A story published recently on Crikey’s health blog, Croakey, described in some detail a cruise trip to Alaska organised by a pharmaceutical company for the benefit of a group of pharmacists.

The company which provided the trip was not a member of Medicines Australia. This is a significant point, but more on that in a moment.

According to the Croakey story, the pharmacists were invited to enjoy a “great tax-deductible holiday”. They would attend a couple of educational seminars, but those sessions would not interfere with the bevy of golf, yachting, fancy-dress parties and fireworks displays the organisers had planned. Attendees were charged a nominal, tax-deductible fee and were encouraged to bring their spouses.

In the context of all this largesse, the distinction between pharmaceutical companies which are members of Medicines Australia and those which are not is important.

The sort of activity chronicled in the Croakey blog would be absolutely prohibited by the strict Medicines Australia Code of Conduct, which sets the ethical standard for marketing and promotional practices by member companies. Under the Code, lavish hospitality is banned, personal gifts to healthcare professionals are banned and entertainment is banned.

The Code further stipulates, very clearly, that any hospitality provided by companies, either directly or by sponsorship, must be secondary to the educational purpose.

Any travel and related costs or expenses for family or traveling companions must not be paid for or subsidised.

The point here is that while marketing and promotional activity undertaken by Medicines Australia member companies must adhere to a rigorous Code of Conduct — and appropriately so — non-member companies have no such restriction placed upon them.

This is an absurd anomaly. There is no reason why appropriate standards of conduct should not be enforceable for all pharmaceutical companies — not just those who belong, of their own volition, to Medicines Australia.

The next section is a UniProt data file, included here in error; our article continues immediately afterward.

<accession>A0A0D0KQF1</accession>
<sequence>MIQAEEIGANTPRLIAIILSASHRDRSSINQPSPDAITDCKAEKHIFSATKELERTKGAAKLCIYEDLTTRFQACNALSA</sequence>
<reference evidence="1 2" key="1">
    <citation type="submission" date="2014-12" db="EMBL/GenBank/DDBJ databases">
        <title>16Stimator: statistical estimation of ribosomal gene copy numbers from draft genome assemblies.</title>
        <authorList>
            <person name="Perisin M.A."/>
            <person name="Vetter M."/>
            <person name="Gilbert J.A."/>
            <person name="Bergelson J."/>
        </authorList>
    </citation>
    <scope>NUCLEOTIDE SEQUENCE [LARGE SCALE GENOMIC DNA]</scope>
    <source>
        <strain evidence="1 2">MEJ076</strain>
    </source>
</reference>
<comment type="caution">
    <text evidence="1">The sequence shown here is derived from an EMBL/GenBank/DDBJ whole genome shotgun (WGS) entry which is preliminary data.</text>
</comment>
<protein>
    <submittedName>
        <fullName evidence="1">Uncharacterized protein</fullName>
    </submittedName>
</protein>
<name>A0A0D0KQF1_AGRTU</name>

It is entirely appropriate and legitimate for pharmaceutical companies to engage with healthcare professionals for the purpose of providing current, accurate, up-to-date information about medicines.

Indeed, pharmaceutical companies have an obligation to ensure that doctors understand how new medicines work, the circumstances under which they should be prescribed and, importantly, the circumstances under which they should not be prescribed.

It is equally appropriate that modest hospitality be provided during the course of these events — this is customary practice for business meetings or seminars in any sector.

On the other hand, the provision by pharmaceutical companies of junkets, cruises, and entertainment for healthcare professionals is completely indefensible.

There’s a strong case to be made for a level playing field here, and I have made that case to the Government on a number of occasions.

When it comes to engaging healthcare professionals, it is time that all pharmaceutical companies commit to the high ethical standards articulated in the Medicines Australia Code of Conduct.

Medicines Australia is the industry association for discovery-driven pharmaceutical companies.

Peter Fray

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